Abstract

Taxonomy of short-tailed bats (Phyllostomidae: Carollia) has been unclear due to the extreme morphological similarity among species and the significant morphological variation within species. The identity of theCarollia species in Gorgona National Natural Park (Colombian Pacific) has been controversial due to the high morphological similarity between Carollia perspicillata and C. brevicauda. C. perspicillata is common in lowlands, and more likely to be the Gorgona species than C. brevicauda, while geological evidence suggests that common between 1 500 and 3 000m. We recorded eight measurements from jaws and skulls of confirmed C. perspicillata (24 individuals) and C. brevicauda (23) and 35 individuals captured in Gorgona. Discriminant analyses showed that, contrary to expectations based on current altitudinal distributions, the Gorgona population is morphologically closer to C. brevicauda. Biological evidence suggests that Gorgona was connected in the past to mainland South America. Gorgona may be the highest part of a now submerged mountain range (“Cordillera de la Costa”) that was part of the continent during the Pleistocene glaciations. Consequently, I hypothesize that C. brevicauda colonized Gorgona overland during last Pleistocene glaciations. Rev. Biol. Trop. 62 (Suppl. 1): 435-445. Epub 2014 February 01.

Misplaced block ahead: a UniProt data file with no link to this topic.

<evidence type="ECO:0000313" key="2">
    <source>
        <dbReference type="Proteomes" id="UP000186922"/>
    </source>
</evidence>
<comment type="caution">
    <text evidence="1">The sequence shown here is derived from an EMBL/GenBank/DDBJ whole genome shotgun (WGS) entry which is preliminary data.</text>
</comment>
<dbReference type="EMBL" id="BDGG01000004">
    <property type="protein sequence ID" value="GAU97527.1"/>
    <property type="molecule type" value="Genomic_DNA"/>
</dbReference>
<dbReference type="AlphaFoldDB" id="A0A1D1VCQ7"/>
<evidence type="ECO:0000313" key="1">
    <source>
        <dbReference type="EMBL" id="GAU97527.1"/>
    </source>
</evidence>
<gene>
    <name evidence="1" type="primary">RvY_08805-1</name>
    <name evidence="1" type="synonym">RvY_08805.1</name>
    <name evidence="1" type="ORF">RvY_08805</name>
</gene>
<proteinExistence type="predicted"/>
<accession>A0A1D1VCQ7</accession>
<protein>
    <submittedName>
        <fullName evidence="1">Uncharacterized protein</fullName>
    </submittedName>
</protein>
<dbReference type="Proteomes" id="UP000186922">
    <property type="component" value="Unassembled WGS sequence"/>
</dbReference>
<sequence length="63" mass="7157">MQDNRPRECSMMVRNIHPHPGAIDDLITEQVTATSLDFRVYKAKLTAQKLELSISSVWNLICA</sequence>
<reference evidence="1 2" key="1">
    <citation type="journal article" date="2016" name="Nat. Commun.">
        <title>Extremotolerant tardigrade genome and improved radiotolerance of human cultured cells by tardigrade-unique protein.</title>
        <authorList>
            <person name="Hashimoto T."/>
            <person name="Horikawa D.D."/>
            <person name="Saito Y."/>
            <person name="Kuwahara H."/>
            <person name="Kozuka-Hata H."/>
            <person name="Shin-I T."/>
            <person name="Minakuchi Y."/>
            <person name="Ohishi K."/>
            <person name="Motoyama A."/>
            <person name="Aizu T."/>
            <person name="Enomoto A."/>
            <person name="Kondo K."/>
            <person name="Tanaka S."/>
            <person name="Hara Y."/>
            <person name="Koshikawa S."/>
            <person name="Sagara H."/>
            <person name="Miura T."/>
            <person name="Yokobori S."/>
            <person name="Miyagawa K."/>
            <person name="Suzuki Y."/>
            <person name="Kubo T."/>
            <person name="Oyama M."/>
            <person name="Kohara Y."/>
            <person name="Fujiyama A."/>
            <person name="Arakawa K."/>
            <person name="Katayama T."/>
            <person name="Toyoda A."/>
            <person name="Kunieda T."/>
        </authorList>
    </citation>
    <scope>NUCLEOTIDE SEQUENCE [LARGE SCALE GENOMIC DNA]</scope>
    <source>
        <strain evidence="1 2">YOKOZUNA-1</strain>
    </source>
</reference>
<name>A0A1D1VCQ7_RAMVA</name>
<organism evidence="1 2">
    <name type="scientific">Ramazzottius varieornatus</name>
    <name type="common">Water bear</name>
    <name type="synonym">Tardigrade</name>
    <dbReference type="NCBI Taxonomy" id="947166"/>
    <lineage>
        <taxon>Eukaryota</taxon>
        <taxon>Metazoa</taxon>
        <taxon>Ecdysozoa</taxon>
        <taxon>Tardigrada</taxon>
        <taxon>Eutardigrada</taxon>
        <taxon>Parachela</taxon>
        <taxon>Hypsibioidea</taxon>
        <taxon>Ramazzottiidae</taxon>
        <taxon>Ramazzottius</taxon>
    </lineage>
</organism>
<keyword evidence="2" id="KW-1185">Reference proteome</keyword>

Keywords: bat dispersal, cranial morphology, island colonization, biogeography, bat taxonomy